Press Gazette asked leading wine journalists what it takes to get ahead in their profession and what their advice would be to those aspiring to break into the field.
Chris Losh, editor, Wine Magazine
There are two key things: one, that you can taste, and two, that you can deliver incisive, well-written copy to deadline.
Advice: It’s the same as being any other journalist – you’ve got to be able to write well, structure an article well and once you’ve found an angle, pursue it. There are courses you can take to develop your taste. Most people will be able to learn how to do it so they are good enough to write for most magazines, especially trade ones.
Giles MacDonogh, freelance, Decanter
Ideally, a wine journalist should be like any other: should be able to spot a good story and write it well. Tasting ability helps, but is not essential. Advice: you need to know how to heap praise on wholly boring, industrially made supermarket wines, which are now the only ones easily available in the UK. And make friends with buyers and assistant buyers at supermarkets. That way, at least the journalist will never lack wine to cook with.
Richard Woodard, Editor, Wine and Spirits International
Firstly, objectivity. It seems obvious, but it’s really important. It’s important to have a strong sense of what’s going on in the industry. But, for me, a breadth of knowledge is also important. There’s more to it than just knowing who’s selling what wine.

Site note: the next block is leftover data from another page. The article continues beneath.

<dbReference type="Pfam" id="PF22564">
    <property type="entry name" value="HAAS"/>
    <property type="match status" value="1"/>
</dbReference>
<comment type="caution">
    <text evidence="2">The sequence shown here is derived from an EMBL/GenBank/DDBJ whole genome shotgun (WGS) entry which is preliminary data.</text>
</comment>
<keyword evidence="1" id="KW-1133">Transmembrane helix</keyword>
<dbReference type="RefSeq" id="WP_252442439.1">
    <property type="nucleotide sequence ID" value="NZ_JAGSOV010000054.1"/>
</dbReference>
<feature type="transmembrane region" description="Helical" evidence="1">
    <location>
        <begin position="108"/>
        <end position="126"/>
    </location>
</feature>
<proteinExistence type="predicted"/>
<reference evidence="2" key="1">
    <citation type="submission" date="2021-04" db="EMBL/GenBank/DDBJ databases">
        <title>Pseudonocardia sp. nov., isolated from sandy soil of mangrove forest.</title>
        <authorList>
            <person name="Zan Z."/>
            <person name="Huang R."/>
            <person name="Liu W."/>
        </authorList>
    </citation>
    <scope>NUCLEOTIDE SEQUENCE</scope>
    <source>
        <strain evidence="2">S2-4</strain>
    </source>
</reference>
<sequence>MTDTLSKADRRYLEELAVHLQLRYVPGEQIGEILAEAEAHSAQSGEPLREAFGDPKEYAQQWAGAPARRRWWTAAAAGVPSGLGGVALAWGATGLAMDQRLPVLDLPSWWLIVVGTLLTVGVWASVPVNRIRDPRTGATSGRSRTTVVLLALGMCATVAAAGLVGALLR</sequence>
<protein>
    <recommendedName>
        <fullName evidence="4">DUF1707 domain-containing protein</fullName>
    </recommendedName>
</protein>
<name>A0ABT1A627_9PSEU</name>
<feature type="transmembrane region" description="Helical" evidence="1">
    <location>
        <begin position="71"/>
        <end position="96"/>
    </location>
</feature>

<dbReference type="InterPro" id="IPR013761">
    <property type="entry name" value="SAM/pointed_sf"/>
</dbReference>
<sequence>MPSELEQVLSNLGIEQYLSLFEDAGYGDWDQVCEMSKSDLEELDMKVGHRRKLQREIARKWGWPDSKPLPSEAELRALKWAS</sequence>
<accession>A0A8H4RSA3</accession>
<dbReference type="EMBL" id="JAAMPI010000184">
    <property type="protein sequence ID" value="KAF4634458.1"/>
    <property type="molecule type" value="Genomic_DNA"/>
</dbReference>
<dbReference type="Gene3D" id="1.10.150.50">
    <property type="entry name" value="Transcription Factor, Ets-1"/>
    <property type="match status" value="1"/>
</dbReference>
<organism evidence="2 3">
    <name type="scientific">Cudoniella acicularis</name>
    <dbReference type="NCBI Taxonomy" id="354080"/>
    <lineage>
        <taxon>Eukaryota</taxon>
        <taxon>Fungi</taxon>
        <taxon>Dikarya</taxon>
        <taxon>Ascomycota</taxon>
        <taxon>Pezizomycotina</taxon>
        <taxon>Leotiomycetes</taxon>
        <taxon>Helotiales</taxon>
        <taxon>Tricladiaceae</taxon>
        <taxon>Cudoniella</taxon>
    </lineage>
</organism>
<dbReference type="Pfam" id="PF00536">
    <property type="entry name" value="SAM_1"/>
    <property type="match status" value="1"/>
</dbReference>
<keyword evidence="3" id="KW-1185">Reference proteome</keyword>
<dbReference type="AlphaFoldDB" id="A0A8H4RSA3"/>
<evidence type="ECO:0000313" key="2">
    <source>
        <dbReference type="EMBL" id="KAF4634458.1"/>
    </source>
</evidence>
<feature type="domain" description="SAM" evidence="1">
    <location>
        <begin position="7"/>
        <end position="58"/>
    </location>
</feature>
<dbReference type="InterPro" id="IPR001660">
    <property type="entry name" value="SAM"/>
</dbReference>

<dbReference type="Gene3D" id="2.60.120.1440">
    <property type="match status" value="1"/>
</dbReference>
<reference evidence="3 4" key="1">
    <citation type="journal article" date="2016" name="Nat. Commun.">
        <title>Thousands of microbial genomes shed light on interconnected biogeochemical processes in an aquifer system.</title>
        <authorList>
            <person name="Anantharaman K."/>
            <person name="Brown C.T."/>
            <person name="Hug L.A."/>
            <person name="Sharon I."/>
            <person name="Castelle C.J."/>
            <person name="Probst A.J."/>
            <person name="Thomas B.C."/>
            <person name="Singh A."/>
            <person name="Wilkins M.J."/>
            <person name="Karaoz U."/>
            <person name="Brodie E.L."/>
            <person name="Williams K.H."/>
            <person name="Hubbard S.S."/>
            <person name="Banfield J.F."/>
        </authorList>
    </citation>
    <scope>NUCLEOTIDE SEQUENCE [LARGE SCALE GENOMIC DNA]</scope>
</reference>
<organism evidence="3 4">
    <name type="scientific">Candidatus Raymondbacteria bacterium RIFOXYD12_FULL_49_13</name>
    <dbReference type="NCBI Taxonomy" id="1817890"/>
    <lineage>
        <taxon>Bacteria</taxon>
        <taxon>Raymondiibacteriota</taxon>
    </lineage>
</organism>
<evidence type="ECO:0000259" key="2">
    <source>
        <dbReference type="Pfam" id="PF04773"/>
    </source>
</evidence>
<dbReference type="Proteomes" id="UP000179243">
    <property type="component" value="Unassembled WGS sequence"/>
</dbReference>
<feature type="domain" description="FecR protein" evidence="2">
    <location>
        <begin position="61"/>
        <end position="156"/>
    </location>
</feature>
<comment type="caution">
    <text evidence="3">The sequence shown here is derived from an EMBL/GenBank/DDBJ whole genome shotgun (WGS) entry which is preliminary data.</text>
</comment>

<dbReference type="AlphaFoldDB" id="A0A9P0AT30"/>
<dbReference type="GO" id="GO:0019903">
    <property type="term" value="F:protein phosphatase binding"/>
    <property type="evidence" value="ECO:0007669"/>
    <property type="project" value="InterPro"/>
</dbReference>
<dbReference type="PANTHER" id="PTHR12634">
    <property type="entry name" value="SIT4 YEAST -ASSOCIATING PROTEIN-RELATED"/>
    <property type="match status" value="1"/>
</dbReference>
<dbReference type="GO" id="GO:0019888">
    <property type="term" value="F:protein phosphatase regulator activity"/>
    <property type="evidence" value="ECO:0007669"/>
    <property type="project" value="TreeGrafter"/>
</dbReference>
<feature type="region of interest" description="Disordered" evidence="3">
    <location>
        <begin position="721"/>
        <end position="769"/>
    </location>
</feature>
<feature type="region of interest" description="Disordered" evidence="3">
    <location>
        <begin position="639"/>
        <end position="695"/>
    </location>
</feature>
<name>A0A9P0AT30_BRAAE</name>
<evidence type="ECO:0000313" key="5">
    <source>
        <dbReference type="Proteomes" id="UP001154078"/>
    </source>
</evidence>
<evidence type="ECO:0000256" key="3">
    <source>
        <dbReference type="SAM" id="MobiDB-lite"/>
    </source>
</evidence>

Advice: Annoy the hell out of people like me. That’s what you’ve got to do – keep on pestering people until they give you a chance. Try your hardest to get your foot in the door, even if it means doing unpaid work experience. It can be a bit of a closed, cliquey market. But it’s important to distance yourself from this when you do get in.
Antony Le Ray-Cook, Editor, www.winedine.co.uk
A good wine journalist needs experience in several sides of the business. This might include working in a wine shop, a stage at a vineyard, a higher certificate from WSTE, working as a wine buyer, travelling through wine county. Most important is to have tasted a range of wines, from the best Bordeaux to the cheapest plonk. Today there are few wine writers who have any idea what Chateau Latour tastes like – or any other top Bordeaux.
Advice: Don’t write about wine unless you have other financial support. Only about 10 wine writers in the UK make a living by writing solely about wine.
Jim Gabler, broadcast wine journalist, will appear on the BBC programme in March about the world’s most expensive bottle of wine
An ability to write, total commitment, a passion for wine, and honesty in every opinion. This means the journalist can never be in the financial or emotional pocket of any wine person, institution or organisation. Advice: Simply to love wine and everything about it.